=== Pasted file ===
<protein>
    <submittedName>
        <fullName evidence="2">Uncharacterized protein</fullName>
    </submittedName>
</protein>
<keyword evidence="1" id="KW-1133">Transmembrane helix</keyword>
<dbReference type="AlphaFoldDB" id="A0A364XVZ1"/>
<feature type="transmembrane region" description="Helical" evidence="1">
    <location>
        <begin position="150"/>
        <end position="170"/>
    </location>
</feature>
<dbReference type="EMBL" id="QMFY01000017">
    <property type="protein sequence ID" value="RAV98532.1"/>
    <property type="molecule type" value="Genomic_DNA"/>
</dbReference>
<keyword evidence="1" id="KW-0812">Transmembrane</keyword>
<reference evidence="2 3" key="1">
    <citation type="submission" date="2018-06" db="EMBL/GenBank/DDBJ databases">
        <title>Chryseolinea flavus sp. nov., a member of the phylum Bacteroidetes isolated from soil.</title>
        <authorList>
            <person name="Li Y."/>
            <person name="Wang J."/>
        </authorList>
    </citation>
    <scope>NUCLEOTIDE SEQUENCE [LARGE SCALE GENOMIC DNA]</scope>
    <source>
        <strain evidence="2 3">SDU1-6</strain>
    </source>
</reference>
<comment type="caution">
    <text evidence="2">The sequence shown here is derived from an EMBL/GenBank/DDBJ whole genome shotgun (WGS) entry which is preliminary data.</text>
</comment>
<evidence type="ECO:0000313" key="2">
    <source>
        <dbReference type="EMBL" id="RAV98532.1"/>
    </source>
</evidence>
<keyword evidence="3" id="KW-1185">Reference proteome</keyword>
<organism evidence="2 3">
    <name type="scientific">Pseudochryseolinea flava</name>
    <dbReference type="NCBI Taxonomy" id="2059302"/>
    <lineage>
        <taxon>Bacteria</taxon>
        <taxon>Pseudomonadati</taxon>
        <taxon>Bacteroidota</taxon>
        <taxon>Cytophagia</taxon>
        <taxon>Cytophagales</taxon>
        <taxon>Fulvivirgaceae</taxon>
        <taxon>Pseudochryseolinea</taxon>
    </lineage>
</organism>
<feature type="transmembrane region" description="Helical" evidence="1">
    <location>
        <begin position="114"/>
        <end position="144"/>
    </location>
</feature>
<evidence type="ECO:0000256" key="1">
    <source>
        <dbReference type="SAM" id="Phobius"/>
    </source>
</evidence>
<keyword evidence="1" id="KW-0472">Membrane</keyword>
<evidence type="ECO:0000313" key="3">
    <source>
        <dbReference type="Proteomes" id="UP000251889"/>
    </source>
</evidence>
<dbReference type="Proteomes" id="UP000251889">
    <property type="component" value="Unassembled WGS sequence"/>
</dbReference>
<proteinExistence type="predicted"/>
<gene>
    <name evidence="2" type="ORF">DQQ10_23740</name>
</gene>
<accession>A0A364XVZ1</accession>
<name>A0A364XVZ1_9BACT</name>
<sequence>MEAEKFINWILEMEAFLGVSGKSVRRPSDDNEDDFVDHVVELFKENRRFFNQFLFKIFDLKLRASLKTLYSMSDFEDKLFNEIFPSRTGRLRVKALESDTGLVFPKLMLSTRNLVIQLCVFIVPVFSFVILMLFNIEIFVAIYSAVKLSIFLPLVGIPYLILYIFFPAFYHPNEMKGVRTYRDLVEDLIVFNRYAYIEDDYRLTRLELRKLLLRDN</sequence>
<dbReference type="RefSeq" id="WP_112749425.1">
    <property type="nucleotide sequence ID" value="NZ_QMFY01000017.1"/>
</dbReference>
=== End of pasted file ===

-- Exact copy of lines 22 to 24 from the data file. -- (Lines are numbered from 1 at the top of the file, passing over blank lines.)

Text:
        <authorList>
            <person name="Li Y."/>
            <person name="Wang J."/>